Retirement Guys: Avoid emotional investingWritten by Nolan Baker Mark Clair | | firstname.lastname@example.org
Making money in the stock market is simple right? Buy low and sell high. If we were wired like a computer, the decision would be a clear choice. Since we’re human and God has gifted us with a wide range of emotions, we, unlike computers, must forge through our emotions when it comes to making difficult decisions. Our emotions can bring us great joy in our life. However when it comes to buying and selling stocks, they can often become our biggest problem.
Emotions can cause an investor to buy or hold when it might not be the right logical decision. We can get too greedy when the market is at, or close to, a critical high. Our overwhelming emotions can also cause an investor to panic and sell as prices decline when sometimes the best decision is to stay right where we are. This “tornado” like cycle can repeat itself over and over, creating a financial nightmare for the average investor.
Want to land safely out of this “tornado” like decision cycle? Get educated! Investors who take steps to learn about the impacts of emotions in investing may lead to a more clear-cut response the next time they are faced with buying or selling stocks. We recommend learning about the following two steps on how to make a less emotional decision:
1. Herding is when a group of investors move in the same direction together. This emotion has affected investors even before the days of the stock market. One good example was the tulip bulb craze in the 1600s. At the height of the buying frenzy, one bulb “was valued at a sum that could keep a hard-working laborer and his family in food, clothes, and lodging for six years!” (http://www.thetulipomania.com/). Then the black plague made buyers stay away and prices plummeted.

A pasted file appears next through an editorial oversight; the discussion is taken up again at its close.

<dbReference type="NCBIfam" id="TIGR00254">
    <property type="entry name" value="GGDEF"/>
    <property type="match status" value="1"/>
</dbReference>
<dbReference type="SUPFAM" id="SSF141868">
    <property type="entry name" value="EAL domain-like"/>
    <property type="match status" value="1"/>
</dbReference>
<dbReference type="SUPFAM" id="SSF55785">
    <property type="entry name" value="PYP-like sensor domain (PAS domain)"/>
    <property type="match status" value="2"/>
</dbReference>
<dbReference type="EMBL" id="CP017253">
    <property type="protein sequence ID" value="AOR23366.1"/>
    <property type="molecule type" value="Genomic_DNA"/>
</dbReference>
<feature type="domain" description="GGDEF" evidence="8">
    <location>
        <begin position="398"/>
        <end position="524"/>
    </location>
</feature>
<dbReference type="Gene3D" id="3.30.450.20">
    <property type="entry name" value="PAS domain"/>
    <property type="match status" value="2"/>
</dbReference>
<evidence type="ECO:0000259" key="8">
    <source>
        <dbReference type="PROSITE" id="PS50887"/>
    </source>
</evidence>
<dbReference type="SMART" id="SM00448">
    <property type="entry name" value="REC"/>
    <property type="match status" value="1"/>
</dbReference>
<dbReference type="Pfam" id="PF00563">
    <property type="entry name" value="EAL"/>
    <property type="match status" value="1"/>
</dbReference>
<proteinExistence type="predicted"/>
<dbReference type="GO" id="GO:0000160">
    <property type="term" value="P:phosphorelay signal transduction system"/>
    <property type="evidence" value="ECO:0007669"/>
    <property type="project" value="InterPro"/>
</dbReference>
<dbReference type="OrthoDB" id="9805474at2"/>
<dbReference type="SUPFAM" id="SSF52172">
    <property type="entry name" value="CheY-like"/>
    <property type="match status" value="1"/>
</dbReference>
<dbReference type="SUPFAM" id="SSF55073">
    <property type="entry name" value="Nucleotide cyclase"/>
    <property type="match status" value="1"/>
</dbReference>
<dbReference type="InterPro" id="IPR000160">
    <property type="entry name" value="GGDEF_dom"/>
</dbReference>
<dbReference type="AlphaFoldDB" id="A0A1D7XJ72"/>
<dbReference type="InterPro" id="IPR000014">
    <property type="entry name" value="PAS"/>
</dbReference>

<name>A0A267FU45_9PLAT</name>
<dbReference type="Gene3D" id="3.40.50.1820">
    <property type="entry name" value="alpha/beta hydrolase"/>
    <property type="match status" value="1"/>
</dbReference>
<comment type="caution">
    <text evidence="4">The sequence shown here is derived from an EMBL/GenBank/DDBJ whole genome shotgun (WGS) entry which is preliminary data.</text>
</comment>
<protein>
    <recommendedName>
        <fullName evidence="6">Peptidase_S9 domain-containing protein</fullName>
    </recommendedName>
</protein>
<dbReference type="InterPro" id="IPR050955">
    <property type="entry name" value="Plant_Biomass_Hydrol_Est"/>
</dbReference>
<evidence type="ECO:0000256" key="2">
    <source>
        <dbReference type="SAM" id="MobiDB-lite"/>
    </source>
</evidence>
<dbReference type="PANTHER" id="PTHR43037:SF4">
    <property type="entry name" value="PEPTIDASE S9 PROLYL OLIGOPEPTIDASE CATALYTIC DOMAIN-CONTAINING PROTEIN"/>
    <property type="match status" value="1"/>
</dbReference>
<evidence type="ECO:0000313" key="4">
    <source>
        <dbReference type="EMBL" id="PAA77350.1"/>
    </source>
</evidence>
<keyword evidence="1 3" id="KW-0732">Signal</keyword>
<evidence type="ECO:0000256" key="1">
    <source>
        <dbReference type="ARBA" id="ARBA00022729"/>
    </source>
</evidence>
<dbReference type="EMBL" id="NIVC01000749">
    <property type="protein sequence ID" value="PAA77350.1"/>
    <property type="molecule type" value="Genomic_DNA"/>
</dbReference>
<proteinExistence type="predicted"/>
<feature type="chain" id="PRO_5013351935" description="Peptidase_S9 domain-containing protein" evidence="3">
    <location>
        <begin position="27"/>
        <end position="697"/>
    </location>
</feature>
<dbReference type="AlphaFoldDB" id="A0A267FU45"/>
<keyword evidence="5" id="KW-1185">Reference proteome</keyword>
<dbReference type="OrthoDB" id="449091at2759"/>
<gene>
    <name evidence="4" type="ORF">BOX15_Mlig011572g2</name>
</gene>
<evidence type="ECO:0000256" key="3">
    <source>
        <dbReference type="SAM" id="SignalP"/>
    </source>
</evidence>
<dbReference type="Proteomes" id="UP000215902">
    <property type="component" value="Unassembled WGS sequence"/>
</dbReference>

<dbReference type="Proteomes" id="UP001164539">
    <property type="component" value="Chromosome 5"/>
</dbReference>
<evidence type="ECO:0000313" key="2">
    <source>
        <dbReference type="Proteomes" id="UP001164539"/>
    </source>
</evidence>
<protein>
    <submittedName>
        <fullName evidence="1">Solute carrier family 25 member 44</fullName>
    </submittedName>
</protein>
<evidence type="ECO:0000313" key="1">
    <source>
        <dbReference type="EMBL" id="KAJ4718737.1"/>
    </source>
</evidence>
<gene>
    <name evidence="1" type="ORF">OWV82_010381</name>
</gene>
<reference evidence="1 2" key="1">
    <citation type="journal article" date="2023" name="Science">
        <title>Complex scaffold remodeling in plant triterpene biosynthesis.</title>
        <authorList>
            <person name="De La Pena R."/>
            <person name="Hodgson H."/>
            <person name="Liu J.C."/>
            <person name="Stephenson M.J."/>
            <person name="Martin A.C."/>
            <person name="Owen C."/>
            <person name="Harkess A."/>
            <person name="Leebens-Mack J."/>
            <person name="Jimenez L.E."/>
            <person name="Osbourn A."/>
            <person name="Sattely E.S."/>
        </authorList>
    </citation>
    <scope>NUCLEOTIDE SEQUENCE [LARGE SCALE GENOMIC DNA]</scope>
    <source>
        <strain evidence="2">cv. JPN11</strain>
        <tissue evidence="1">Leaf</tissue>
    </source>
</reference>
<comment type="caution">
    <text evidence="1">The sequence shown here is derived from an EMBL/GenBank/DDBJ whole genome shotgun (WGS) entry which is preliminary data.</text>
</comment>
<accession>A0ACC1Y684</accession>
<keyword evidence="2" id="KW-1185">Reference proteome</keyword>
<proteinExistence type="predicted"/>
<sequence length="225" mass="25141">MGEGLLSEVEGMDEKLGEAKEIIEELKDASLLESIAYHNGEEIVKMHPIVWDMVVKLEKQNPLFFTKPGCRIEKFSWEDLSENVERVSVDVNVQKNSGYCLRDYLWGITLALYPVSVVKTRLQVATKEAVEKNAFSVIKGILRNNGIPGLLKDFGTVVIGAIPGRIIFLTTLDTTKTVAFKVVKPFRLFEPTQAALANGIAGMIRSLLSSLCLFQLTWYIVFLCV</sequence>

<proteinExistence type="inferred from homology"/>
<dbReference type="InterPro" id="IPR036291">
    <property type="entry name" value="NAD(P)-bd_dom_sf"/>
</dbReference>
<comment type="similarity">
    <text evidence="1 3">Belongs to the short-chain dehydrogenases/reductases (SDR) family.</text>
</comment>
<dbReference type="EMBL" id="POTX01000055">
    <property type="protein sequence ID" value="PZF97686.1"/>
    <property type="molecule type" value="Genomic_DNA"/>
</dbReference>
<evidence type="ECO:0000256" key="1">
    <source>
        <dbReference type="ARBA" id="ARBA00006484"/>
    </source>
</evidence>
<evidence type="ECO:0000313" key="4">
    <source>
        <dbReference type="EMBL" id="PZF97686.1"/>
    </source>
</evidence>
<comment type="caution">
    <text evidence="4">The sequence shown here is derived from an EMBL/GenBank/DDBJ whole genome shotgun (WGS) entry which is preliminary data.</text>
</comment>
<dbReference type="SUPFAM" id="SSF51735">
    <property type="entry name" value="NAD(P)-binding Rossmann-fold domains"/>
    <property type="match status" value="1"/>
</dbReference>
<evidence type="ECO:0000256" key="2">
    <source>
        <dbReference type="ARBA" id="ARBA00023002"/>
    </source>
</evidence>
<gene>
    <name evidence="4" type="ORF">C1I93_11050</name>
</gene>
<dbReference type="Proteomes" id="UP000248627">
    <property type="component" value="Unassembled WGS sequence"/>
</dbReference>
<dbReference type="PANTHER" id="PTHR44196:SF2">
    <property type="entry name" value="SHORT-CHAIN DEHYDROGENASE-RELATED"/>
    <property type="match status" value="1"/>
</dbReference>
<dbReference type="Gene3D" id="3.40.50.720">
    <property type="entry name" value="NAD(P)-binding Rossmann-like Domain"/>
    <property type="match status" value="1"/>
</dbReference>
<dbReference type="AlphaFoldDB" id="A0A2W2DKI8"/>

More recently, we saw herding in technology stocks in the early 2000s, the real estate bubble, and what we call the recent gold rush. Now looking back, we all know what happened to the herd. At the height of the bubble it all seems to make sense. That is when the average investor can get into trouble.
Remember, buy low and sell high. Be careful to avoid the urge to buy high in hopes of the price going even higher. Avoid going with the herd. Instead have a specific purpose for making the purchase such as increased cash flow and a reason to sell such as risk reduction or to pay off debts to free up future cash flow.
2. Availability Basis can also be a reason that investors can make an emotional decision. The best example I, Nolan, can give you is my oldest son Andrew doesn’t like to swim in the ocean. The reason is because he has a fear of sharks. The reality, as I have told him, is he is more likely to get hurt by a deer than a shark. In fact, he knows the odds are one in 11.5 million of getting attacked by a shark. Yet, because of TV shows like Shark Week on The Discovery Channel, while the rational part of his mind knows that it is safe, his emotions get in the way because of the availability of news about shark attacks. I must admit, he probably gets this from me. Although I love the ocean, every time a fish or stick touches, my leg my heart starts racing.
How availability basis might hurt the average investor is when he or she watches too much investment news then always second guesses his or her investment decisions and buys and sellls too often. Avoid the urge to make short-term investment decisions and to look at your investment account on a daily basis. Stay educated and informed about the investment plan. Understand and learn the investment processes that are being used to work toward achieving the ultimate financial goal. Try and stick with the plan even when the headlines in the news test your emotions.
If an investor can understand and acknowledge that emotions will always be part of investing, the better the investor can avoid the urge to be an emotional investor and make mistakes. We recommend people think of their investments like their car. Have a set maintenance schedule to keep everything running top-notch. Be proactive to avoid problems. If the check engine light goes off, get in to see a trusted professional to get a diagnosis. The rest of the time, sit back and enjoy the ride.
For more information about The Retirement Guys, tune in every Saturday at 1 p.m. on 1370 WSPD or visit www.retirementguysnetwork.com. Securities and Investment Advisory Services are offered through NEXT Financial Group Inc., Member FINRA / SIPC. NEXT Financial Group, Inc. does not provide tax or legal advice. The Retirement Guys are not an affiliate of NEXT Financial Group. The office is at 1700 Woodlands Drive, Suite 100, Maumee, OH 43537. (419) 842-0550.
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